Antibiotics for dental procedures linked to superbug infection
mercredi 24 janvier 2018
Outpatient antibiotic use linked to superbug infection.
A recent study has identified outpatient antibiotic use as a primary risk factor for acquiring a superbug. One of the most commonly reported indications for patient antibiotic use in the study was dental surgery.
Clostridium difficile is an infection which is typically associated with antibiotic use in hospital patients. Increasingly however, there are cases being reported among outpatients. According to the Centers for Disease Control and Prevention (CDC) 41% of all C. difficile cases occurred outside of hospitals in the USA.
In order to identify possible risk factors, researchers interviewed 452 participants who had tested positive for C. difficile as well as a control group who had not had the infection. They found that larger percentages of patients with the infection had visited healthcare centres and had taken antibiotics, compared with the control group.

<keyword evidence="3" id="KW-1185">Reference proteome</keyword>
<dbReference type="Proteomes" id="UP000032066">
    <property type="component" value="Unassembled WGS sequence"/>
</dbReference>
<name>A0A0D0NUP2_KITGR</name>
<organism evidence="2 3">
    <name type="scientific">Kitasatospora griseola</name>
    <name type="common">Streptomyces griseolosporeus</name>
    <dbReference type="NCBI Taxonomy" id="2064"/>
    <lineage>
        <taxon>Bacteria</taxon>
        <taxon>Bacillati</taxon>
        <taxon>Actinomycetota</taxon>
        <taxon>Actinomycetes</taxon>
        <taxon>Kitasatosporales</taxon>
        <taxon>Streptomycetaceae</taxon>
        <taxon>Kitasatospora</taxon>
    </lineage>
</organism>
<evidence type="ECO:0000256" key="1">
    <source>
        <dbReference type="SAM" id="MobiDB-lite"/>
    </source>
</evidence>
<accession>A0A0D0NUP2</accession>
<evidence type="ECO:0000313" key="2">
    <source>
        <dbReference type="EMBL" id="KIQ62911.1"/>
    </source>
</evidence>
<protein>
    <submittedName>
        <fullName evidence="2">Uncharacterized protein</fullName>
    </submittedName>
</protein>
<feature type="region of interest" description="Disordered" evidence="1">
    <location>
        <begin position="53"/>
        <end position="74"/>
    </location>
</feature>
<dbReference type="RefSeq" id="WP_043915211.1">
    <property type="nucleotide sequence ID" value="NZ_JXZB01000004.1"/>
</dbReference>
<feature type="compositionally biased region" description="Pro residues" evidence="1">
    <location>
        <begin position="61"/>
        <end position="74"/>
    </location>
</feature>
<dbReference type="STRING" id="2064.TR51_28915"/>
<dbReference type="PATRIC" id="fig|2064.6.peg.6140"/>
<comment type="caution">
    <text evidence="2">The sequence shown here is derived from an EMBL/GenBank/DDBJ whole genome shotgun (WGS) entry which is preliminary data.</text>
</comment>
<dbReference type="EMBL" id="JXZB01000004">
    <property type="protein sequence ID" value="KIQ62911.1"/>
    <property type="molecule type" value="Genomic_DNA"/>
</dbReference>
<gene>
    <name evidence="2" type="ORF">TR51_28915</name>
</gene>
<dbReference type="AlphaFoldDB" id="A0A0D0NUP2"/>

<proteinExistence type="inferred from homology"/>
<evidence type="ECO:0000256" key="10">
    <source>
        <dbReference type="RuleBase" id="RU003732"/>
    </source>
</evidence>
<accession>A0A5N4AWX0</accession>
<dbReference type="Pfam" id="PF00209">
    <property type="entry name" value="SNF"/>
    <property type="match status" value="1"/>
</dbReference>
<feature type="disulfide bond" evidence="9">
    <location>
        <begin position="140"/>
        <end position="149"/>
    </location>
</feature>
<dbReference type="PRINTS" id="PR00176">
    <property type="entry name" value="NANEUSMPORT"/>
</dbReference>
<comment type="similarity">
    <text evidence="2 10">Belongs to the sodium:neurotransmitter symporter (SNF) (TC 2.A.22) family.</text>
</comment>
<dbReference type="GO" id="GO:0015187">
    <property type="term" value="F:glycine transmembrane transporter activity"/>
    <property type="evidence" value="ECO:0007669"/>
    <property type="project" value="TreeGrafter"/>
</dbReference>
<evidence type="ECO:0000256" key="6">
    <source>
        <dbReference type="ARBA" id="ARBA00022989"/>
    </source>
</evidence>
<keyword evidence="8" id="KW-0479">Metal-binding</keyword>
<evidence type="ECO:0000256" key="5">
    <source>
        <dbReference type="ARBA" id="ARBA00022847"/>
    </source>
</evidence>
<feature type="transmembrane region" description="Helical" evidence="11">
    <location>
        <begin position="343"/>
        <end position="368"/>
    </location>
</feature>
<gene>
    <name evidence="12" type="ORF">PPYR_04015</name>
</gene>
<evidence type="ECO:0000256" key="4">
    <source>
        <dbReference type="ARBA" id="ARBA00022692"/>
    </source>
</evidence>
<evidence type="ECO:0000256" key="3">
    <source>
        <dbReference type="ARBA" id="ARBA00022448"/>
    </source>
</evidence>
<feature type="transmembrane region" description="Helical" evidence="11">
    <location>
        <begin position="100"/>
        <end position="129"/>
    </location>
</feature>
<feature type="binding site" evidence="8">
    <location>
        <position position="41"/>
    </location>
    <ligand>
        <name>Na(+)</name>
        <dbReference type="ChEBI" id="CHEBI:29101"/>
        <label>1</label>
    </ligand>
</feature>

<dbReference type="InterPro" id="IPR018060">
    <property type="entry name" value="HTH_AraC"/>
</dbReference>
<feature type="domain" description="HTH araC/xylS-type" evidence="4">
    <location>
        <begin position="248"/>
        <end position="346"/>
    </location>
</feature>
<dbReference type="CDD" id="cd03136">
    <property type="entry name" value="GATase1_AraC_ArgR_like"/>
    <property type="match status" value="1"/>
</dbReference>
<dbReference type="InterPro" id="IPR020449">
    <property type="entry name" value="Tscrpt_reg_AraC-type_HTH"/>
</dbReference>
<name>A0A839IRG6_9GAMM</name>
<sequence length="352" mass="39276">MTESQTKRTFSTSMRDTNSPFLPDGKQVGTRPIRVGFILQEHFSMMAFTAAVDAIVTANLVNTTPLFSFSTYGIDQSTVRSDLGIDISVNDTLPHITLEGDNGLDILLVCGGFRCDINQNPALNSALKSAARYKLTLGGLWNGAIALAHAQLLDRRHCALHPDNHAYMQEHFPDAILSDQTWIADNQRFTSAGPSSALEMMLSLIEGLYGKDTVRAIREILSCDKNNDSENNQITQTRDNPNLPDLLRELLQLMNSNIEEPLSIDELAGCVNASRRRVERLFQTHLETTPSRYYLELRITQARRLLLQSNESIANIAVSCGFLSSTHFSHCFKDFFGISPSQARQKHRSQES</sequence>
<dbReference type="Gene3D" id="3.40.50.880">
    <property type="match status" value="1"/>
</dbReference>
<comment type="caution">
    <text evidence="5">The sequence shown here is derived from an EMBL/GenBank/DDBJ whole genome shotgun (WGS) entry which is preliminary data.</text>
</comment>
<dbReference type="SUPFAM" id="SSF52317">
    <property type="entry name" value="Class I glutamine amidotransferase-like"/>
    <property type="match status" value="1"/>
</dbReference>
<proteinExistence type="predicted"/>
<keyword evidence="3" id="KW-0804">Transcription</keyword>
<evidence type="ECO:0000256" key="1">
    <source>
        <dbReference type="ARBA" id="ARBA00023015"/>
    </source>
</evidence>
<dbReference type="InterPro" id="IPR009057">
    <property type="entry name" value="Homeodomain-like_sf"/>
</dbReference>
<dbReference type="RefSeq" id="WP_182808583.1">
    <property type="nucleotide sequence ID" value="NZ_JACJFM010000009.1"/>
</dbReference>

One of the most common indications for outpatient antibiotic use amongst those affected was dental surgery, though ear, sinus and respiratory infections were the most common. There were also some instances where dental cleaning was the reported indication. Previous studies have suggested that over 50% of outpatient antibiotic prescriptions are unnecessary. The study concludes that continued efforts to promote outpatient antibiotic stewardship are required.
This study appeared in Open Forum Infectious Diseases.